I think there is a deep relation between what happened with Mexico and what is happening with Iran. The U.S. has Iran surrounded on all sides, especially with the strong presence in Iraq and Afghanistan. They are putting sanctions on Iran and convincing other nations to do the same. U.S. politicians are making startling remarks about attacking Iran. We are spying on them and flying over their airspace. In short…we are provoking them. Many are hoping that Iran will attack some U.S. or Israeli vessel, thus giving justification for the war on the grounds of us “defending ourselves”.

To paint Iran as the aggressor is simply mind blowing, but when that day comes and war begins, I fear many will simply drink the Kool-Aid of the media and support a war, all the while willfully ignorant of the steps that led to the war. We look back on history and say how dishonest Polk was in his dealings with Mexico and with the American public. However, it seems we have not learned from our mistakes. We are heading to another unjustified war, where though we are the aggressors, we will be able to paint ourselves as the innocent victims.

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It seems we are in a national state of déjà vu with our new obsession with Iran’s nuclear capabilities. Usually you do not get to see history repeat itself within your own lifetime and certainly not in the course of only 8 years, but that seems to be the case with the new calls for war against Iran. This case, like all cases of war, starts with fear. Iran has become the new enemy, the modern version of the Soviet Empire, the thing we are to fear. It is pushed in the nightly news by government agencies and those who stand to profit from another war.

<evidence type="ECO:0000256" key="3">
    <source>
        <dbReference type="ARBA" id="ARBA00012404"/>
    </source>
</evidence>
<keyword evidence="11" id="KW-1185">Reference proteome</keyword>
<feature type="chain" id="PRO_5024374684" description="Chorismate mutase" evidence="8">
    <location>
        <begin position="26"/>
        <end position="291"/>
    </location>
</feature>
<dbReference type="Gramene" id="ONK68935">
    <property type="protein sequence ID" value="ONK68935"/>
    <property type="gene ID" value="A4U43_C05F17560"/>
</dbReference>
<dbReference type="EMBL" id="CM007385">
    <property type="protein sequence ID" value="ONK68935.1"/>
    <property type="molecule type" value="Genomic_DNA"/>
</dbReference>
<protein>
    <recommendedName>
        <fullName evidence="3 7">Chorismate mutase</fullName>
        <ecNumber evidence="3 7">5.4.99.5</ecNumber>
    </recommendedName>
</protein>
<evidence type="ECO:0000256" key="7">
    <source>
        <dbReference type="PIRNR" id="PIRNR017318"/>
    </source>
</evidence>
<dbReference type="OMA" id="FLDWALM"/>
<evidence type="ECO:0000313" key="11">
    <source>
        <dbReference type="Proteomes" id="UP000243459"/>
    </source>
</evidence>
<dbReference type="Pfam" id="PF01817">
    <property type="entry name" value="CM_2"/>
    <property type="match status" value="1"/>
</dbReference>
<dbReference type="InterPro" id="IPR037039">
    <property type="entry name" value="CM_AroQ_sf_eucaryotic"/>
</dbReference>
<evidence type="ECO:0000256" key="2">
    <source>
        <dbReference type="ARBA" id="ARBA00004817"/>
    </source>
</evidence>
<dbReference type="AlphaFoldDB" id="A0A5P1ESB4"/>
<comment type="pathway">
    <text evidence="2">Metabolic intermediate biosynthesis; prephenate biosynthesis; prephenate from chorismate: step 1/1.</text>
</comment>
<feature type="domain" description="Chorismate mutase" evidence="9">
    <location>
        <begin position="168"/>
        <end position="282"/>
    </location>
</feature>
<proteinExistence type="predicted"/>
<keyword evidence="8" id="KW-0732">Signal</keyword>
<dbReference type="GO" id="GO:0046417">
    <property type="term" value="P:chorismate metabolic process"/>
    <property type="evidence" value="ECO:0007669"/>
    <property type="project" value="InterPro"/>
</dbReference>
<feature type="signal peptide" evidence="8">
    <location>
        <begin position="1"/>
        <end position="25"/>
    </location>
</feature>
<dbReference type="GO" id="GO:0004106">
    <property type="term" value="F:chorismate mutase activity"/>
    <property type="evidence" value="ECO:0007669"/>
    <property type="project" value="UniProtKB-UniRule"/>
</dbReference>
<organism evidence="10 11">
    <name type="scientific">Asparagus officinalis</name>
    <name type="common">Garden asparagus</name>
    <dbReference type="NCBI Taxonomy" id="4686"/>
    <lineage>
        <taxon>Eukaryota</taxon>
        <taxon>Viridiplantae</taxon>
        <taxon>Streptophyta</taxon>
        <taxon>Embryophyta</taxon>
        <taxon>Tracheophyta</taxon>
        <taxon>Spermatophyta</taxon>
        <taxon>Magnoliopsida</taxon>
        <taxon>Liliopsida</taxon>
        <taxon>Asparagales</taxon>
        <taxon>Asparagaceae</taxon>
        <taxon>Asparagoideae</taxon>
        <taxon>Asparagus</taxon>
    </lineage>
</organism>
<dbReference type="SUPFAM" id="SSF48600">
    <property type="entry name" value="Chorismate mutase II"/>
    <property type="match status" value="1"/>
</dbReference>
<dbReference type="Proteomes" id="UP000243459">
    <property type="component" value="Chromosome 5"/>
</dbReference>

It was only a few years when Saddam Hussein was the scary boogey man that was going to destroy western civilization. If we didn’t act fast, he was going to wipe us off the face of the earth; he was going to launch biological attacks of anthrax and smallpox into our biggest cities and make our most awful nightmares a reality. We had to act, to use any type of caution or restraint was bringing us one day closer to our demise.

Looking back we realize that we feel victim to a media created paranoia. The war was never necessary; there were no weapons of mass destruction, and those who pushed that story were never held accountable for pushing us into war under false pretenses. Now Iran is our new target. While there is a general public that is more skeptical after 10 years of the War on Terror, there is unfortunately still a large percentage of the population which has no problem going in to another foolish and expensive war.